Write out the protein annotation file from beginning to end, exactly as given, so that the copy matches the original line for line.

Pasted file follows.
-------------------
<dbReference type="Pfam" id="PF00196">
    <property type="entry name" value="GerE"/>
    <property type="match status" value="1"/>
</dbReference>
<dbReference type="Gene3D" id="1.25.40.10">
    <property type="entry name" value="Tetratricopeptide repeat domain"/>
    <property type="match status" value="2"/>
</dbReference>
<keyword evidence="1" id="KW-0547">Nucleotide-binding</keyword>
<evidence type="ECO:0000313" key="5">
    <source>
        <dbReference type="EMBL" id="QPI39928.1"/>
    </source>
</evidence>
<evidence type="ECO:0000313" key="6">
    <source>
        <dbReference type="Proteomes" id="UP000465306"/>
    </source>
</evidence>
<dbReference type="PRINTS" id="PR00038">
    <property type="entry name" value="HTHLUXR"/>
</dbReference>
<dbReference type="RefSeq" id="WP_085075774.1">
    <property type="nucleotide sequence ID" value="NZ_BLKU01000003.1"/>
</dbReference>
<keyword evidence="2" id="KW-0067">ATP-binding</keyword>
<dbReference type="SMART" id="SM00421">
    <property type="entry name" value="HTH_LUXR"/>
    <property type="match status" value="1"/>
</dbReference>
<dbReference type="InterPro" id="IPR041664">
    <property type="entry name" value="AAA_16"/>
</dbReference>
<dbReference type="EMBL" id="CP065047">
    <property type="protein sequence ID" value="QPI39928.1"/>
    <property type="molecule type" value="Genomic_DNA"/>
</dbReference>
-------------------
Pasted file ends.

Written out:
<dbReference type="Pfam" id="PF00196">
    <property type="entry name" value="GerE"/>
    <property type="match status" value="1"/>
</dbReference>
<dbReference type="Gene3D" id="1.25.40.10">
    <property type="entry name" value="Tetratricopeptide repeat domain"/>
    <property type="match status" value="2"/>
</dbReference>
<keyword evidence="1" id="KW-0547">Nucleotide-binding</keyword>
<evidence type="ECO:0000313" key="5">
    <source>
        <dbReference type="EMBL" id="QPI39928.1"/>
    </source>
</evidence>
<evidence type="ECO:0000313" key="6">
    <source>
        <dbReference type="Proteomes" id="UP000465306"/>
    </source>
</evidence>
<dbReference type="PRINTS" id="PR00038">
    <property type="entry name" value="HTHLUXR"/>
</dbReference>
<dbReference type="RefSeq" id="WP_085075774.1">
    <property type="nucleotide sequence ID" value="NZ_BLKU01000003.1"/>
</dbReference>
<keyword evidence="2" id="KW-0067">ATP-binding</keyword>
<dbReference type="SMART" id="SM00421">
    <property type="entry name" value="HTH_LUXR"/>
    <property type="match status" value="1"/>
</dbReference>
<dbReference type="InterPro" id="IPR041664">
    <property type="entry name" value="AAA_16"/>
</dbReference>
<dbReference type="EMBL" id="CP065047">
    <property type="protein sequence ID" value="QPI39928.1"/>
    <property type="molecule type" value="Genomic_DNA"/>
</dbReference>